While the Ambrosian Rite still enjoys the ancient variety of Prefaces, each Mass having its proper Preface, the Ambrosian Canon as cited by St. Ambrose (De sacramentis 4.5.21–23, 6.26–27) is in substantial agreement with the most ancient Roman Canon found in the Gelasian Sacramentary. Milan, however, never accepted modifications introduced later into the Roman Canon.

Prior to the 1976 revision, the Ambrosian Rite of the Mass had three Eucharistic prayers, the first being a variant of the Roman Canon, and the other two were specific Eucharistic prayers for Holy Thursday and the Easter Vigil. All three ancient Eucharistic prayers have been retained in the 1976 revision, with the addition of Eucharistic Prayers II, III and IV from the Roman Missal (1969).

One unique peculiarity of the Ambrosian Rite is the practice of the celebrant washing his hands (lavabo) before the words of consecration without saying anything. It is not known how old this practice is, but in the books of the thirteenth century the Lavabo comes after the celebrant has received the offerings. The 1976 revision maintains the lavabo at this unique position, rather than the more ancient practice after the celebrant receives the offering, a practice that has always been part of the Roman Rite and attested to in the Ordo Romanus Primus. The Elevations date from the thirteenth century. Immediately after the second Elevation, the celebrant extends his arms straight out while he says the first words of the Unde et memores. The Fraction of the Host has been kept before the Lord’s Prayer, as it probably was in the Roman Mass before the time of Gregory the Great (d. 604). During it the Confractorium is sung by the choir.

Communion under both species seems to have been preserved for a long time, far longer than the Roman Rite of the Mass. In fact, in eleventh-century manuals the formula for giving Communion to a person baptized in case of sickness is ‘‘Corpus Domini nostri Jesu Christi sanguine tinctum. . . .’’ The Communion chant is called the Transitorium. After the Postcommunion Prayer we find another triple Kyrie, probably the remnant of an early Byzantine-style postcommunion litany. Unlike the Roman Rite, the ancient dismissal of the Ambrosian Rite of the Mass is ‘‘Procedamus cum pace’’ (Let us go [proceed] in peace), to which the assembly responds ‘‘In nomine Christi’’ (‘‘In the name of Christ’’).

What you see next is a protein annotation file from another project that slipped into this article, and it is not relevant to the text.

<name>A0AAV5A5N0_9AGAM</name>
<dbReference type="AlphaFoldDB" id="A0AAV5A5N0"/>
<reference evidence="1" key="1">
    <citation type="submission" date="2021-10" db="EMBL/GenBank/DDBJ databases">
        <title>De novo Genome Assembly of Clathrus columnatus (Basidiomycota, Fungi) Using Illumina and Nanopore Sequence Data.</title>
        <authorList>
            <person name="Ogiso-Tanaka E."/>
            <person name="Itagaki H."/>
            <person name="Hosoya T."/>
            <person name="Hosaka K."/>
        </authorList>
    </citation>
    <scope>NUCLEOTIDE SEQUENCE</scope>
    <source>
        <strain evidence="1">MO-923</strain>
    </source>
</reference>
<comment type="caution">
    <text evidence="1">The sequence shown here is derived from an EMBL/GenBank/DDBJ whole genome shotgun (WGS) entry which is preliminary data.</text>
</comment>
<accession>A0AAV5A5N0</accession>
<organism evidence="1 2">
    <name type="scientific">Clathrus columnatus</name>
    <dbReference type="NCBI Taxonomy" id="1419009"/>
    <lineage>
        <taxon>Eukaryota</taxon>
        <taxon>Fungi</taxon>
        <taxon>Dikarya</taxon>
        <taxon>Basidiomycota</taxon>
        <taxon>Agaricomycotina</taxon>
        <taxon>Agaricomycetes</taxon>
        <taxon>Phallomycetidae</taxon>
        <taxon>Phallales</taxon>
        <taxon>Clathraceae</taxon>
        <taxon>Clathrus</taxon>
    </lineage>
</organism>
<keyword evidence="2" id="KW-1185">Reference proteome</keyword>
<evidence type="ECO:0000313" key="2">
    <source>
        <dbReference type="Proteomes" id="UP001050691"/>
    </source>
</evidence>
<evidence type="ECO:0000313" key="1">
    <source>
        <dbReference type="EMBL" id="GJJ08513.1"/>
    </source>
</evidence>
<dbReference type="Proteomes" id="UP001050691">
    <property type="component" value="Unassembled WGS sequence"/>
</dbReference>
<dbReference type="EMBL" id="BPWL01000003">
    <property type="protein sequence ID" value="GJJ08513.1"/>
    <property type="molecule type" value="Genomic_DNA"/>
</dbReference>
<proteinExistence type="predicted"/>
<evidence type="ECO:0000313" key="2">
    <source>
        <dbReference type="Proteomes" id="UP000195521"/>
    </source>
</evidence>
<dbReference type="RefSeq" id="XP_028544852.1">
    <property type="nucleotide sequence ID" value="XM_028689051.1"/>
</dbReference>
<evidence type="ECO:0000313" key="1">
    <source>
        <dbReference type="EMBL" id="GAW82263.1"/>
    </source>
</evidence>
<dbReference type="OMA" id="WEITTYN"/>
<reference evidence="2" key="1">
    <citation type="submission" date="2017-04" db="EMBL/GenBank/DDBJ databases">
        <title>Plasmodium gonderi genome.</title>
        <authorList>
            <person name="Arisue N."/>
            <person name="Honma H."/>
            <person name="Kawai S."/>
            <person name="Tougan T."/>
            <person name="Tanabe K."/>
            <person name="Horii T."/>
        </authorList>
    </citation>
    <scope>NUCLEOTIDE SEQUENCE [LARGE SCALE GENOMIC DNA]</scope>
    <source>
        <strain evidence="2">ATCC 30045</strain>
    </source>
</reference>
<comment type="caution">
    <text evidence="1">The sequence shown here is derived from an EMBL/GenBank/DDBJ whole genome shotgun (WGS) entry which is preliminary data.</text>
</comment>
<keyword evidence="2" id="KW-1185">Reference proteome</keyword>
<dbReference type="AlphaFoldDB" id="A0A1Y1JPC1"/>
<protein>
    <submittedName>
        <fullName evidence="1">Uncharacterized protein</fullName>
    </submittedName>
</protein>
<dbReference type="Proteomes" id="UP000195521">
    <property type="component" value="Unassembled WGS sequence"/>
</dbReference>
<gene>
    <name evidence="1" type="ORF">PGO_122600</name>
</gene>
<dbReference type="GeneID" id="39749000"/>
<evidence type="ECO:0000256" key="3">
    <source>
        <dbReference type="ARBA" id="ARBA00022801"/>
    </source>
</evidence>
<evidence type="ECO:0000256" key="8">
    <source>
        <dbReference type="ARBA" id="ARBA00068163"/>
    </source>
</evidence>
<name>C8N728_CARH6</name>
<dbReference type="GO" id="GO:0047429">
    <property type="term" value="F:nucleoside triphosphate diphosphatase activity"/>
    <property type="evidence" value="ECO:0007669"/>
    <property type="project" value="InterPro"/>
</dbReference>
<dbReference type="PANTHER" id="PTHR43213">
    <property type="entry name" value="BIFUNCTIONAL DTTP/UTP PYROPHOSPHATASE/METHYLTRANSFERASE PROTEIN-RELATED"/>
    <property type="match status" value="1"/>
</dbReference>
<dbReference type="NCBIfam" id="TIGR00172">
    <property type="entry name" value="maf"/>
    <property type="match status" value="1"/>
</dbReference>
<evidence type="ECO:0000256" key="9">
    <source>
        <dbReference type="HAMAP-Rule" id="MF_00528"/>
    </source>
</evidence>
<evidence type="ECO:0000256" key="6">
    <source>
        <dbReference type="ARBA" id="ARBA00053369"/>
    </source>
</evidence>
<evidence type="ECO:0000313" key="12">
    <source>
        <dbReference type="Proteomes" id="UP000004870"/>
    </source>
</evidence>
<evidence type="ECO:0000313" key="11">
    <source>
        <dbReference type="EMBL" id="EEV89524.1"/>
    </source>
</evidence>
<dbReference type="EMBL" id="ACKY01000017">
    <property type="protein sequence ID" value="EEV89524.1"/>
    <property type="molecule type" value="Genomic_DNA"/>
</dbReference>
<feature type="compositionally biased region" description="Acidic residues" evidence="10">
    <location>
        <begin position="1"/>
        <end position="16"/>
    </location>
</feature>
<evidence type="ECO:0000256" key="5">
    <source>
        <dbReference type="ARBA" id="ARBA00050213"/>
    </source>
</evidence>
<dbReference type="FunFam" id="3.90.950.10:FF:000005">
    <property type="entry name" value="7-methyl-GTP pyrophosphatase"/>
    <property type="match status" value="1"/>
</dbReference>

Sacraments. The ceremonies of Baptism differ from those of the Roman rite only in their order and the practice of immersion. The ancient Milanese ritual for Anointing of the Sick was replaced at the time of Charles Borromeo by the Roman ritual. The differences in administration of the other Sacraments are very slight.

Liturgical year. The Ambrosian Rite has never observed a fast on Saturdays, not even during Lent. The arrangement of the Gospel pericopes seems to be a pre-Gregorian type and is common to Milan, Benevento, and Spain. Advent has six Sundays beginning with the First Sunday after the feast of St. Martin (November 11); the Sixth Sunday is the great feast of Mary, which antedates the determination of March 25 as the feast of the Annunciation. The Milanese custom of blessing homes at Christmas rather than at Easter was already practiced in the eleventh century.

Traditionally, no saints’ feasts are permitted during Lent. Ancient Ambrosian liturgical usage dictated that the Fridays of Lent were always aliturgical: neither Mass nor reception of Communion was allowed. On Holy Saturday a text of the Exsultet is used, which if not actually written by St. Ambrose, is certainly older than the Roman text. At the very beginning of the Holy  Saturday Mass the celebrant announces the Resurrection by singing three times: ‘‘Christus Dominus resurrexit’’; the people respond thrice with ‘‘Deo gratias.’’